For many, orientation week turns out to be the best part of freshman year. No homework, no parents, new environment, new friends, parties, parties and yet more parties! Besides the fun and games, you will be registering for classes, taking placement exams and finding out where you fit into your new home.

Here are tips to help make your orientation experience more fun and, hopefully, more fruitful as well. Not all schools have the same type of orientation. Some may be for three days, others a week. Some might be right in the middle of summer, others just before school starts. Moreover, the orientation activities will be different at each college.

Meet as many students as possible

Orientation is perhaps the only time when nearly all outside pressures are placed on hold. You won’t have any homework or jobs to think about. Take advantage of this opportunity and try to make as many new friends as possible. Most of the people you meet will be just as anxious to make new acquaintances as you are.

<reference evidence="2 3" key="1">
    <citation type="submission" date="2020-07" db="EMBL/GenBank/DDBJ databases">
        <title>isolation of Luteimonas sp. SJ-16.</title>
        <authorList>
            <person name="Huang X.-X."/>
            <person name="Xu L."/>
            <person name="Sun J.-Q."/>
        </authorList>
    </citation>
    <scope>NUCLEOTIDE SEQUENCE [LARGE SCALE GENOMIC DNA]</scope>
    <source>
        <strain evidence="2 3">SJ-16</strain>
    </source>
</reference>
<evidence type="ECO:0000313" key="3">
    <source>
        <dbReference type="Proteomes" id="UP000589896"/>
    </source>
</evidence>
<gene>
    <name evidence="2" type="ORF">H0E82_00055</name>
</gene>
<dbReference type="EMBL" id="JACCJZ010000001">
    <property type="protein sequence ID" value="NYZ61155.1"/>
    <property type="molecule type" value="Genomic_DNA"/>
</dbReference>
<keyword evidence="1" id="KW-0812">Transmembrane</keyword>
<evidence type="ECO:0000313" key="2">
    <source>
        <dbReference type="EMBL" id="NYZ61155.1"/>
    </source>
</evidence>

Explore the campus

One of the best things to do once you arrive on campus is to round up some new acquaintances and take your own personal tour of the campus and surrounding city. A guided tour will only give you a superficial glimpse of the place where you will be spending the next four years.

When you go on your own exploration jaunt, look for the grease spots and unique eateries. These may come in handy later in the fall as an alternative to univer­sity food service. If you can, ask some older students about the best places to visit. They will usually have a pretty good idea of where students hang out.

Sample the night life at your college


Whatever you do, don’t lock yourself in your room. The tremendous amount of hard work you will have to put in to pay and earn for your college will anyway ensure that! Much of col­lege life is a social affair and it would be a shame to ignore that reality during your orien­tation.

Attend workshops and take exams